18

The prosecution instead attempts to salvage the instruction by arguing that, in cases where ignorance of the law is a valid defense, the defendant's ignorance must be objectively reasonable, see, e.g., United States v. Barker, 546 F.2d 940, 946-54 (D.C.Cir.1976) (objectively reasonable reliance on a government official's authority may excuse criminal liability); accord United States v. DeCastris, 798 F.2d 261, 263-64 (7th Cir.1986), and that appellant in this case failed to act in good faith because she knew she was required to report to DES any change in her hours and earnings.

19

Whatever the merits of this argument, however, we need not decide whether appellant acted in objective good faith, because counsel did not pursue the argument at trial and the district court did not instruct the jury on it. We note in passing, however, that the proposed standard is inapposite anyway. The government's burden is to prove the requisite mens rea of the offense charged; if appellant did not harbor the necessary criminal intent, then she is not guilty regardless of whether her mistaken understanding of the law was objectively reasonable.

20

For all of the above reasons, we conclude that the district court's instruction on ignorance of the law was erroneous.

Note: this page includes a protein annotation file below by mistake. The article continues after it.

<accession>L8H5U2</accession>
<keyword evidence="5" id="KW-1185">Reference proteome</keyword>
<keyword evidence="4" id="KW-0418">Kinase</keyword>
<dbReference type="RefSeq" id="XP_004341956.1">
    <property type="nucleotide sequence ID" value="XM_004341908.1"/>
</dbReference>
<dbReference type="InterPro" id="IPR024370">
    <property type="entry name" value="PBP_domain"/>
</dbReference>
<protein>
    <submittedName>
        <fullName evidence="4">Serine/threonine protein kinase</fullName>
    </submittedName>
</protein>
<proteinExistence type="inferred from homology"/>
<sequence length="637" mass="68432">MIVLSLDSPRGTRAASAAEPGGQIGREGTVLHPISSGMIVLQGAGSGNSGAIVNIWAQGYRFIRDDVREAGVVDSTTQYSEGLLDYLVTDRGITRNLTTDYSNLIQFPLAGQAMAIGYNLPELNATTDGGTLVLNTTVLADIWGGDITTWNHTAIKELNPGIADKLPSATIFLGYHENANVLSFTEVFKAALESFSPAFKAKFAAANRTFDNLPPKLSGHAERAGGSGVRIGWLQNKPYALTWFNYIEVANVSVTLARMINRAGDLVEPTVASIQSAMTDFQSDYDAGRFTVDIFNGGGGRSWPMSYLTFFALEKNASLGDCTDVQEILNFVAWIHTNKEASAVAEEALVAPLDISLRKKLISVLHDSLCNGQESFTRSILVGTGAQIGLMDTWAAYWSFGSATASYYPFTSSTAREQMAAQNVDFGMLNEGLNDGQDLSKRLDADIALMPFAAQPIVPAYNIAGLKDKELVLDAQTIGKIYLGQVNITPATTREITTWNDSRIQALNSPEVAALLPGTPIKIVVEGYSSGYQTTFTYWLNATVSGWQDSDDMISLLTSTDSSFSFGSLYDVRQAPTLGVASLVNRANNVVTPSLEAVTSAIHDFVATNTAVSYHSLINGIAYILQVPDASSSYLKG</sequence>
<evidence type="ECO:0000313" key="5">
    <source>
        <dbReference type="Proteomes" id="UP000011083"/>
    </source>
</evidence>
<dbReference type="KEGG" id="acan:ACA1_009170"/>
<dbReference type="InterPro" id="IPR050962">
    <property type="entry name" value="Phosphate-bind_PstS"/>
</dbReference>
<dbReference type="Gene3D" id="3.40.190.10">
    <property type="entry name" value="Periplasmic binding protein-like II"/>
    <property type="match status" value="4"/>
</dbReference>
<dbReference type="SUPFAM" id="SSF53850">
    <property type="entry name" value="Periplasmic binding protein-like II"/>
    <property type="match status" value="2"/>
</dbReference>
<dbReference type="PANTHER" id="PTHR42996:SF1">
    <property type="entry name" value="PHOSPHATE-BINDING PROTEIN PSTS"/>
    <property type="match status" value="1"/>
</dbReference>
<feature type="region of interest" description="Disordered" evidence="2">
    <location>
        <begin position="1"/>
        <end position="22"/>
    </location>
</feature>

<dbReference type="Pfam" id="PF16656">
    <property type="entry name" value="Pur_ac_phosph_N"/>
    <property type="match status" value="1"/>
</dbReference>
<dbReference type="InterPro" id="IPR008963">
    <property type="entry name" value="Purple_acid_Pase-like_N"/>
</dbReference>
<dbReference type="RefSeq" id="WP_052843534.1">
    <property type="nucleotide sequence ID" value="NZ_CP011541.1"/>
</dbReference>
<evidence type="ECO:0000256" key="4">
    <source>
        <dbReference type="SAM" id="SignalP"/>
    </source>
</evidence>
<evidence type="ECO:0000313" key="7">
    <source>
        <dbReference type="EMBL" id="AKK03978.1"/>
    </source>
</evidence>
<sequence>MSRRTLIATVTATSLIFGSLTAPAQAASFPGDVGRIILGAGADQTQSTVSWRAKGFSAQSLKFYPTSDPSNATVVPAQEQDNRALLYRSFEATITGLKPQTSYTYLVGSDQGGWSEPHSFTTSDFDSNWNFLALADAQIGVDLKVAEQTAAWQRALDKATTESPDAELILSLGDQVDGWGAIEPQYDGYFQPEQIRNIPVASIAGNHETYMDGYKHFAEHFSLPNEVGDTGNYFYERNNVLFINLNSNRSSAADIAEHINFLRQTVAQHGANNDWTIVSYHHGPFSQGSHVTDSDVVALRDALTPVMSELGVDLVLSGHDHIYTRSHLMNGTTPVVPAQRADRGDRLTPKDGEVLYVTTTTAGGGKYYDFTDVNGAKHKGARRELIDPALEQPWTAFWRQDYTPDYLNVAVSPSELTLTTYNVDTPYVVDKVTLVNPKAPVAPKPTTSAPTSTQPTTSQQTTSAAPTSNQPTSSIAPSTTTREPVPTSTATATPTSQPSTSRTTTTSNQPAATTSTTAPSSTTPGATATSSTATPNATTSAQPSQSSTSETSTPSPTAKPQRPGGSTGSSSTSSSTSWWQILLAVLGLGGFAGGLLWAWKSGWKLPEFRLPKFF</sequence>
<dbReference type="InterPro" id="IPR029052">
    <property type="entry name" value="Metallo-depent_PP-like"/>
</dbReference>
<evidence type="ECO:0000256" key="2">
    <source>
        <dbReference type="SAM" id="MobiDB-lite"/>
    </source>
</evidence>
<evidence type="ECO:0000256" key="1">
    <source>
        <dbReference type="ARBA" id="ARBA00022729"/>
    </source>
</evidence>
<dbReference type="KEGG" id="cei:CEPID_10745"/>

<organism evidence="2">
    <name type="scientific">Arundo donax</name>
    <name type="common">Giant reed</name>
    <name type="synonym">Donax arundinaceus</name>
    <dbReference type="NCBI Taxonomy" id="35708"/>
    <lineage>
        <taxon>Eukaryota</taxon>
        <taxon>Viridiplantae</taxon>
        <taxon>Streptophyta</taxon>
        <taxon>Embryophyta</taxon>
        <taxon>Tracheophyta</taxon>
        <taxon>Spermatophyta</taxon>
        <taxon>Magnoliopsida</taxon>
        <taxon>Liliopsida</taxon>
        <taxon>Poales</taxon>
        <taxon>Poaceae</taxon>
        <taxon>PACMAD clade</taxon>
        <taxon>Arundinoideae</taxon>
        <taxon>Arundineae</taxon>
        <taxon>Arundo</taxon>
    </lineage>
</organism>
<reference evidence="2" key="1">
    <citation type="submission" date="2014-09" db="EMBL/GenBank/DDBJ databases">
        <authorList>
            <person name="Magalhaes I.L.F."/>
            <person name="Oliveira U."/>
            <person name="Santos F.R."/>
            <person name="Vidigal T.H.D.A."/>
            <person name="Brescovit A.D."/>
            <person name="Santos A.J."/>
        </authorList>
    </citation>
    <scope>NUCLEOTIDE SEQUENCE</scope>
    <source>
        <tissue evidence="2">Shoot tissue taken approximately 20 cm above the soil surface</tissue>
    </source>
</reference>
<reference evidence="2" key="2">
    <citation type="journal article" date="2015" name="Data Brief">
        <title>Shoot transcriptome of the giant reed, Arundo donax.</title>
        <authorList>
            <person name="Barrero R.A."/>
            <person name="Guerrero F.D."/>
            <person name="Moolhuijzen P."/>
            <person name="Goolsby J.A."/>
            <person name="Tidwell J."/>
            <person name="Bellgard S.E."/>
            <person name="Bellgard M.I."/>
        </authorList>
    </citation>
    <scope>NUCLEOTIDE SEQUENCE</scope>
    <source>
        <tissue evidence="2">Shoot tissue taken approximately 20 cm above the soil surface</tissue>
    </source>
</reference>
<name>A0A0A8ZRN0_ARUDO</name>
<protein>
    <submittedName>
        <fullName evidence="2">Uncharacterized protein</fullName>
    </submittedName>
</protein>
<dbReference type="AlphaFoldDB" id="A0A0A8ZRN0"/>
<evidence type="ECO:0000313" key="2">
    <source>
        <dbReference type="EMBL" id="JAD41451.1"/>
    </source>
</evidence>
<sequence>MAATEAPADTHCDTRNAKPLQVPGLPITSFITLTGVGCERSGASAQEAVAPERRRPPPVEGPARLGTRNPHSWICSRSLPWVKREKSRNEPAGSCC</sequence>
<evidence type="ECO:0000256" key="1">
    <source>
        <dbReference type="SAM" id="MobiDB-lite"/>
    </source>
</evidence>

B. Harmless Error

21

The remaining issue is therefore whether the error was sufficiently harmful to require reversal and a new trial. In general, "[t]he standard for determining when an error in a jury instruction requires reversal is the general standard for determining harmless error after objection by the defense." United States v. Lemire, 720 F.2d 1327, 1339 n. 16 (D.C.Cir.1983) (citations omitted), cert. denied, 467 U.S. 1226, 104 S.Ct. 2678, 81 L.Ed.2d 874 (1984). If, in light of all the circumstances--the language of the instructions, the arguments of counsel, and the evidence itself--it is "highly improbable" that the jury convicted on an improper theory, then "technical errors in the instructions are deemed harmless, and we will affirm." Id. at 1339. If, on the other hand, these factors indicate a "substantial possibility" that the jury convicted on an improper legal theory, then reversal is required. Id. at 1343.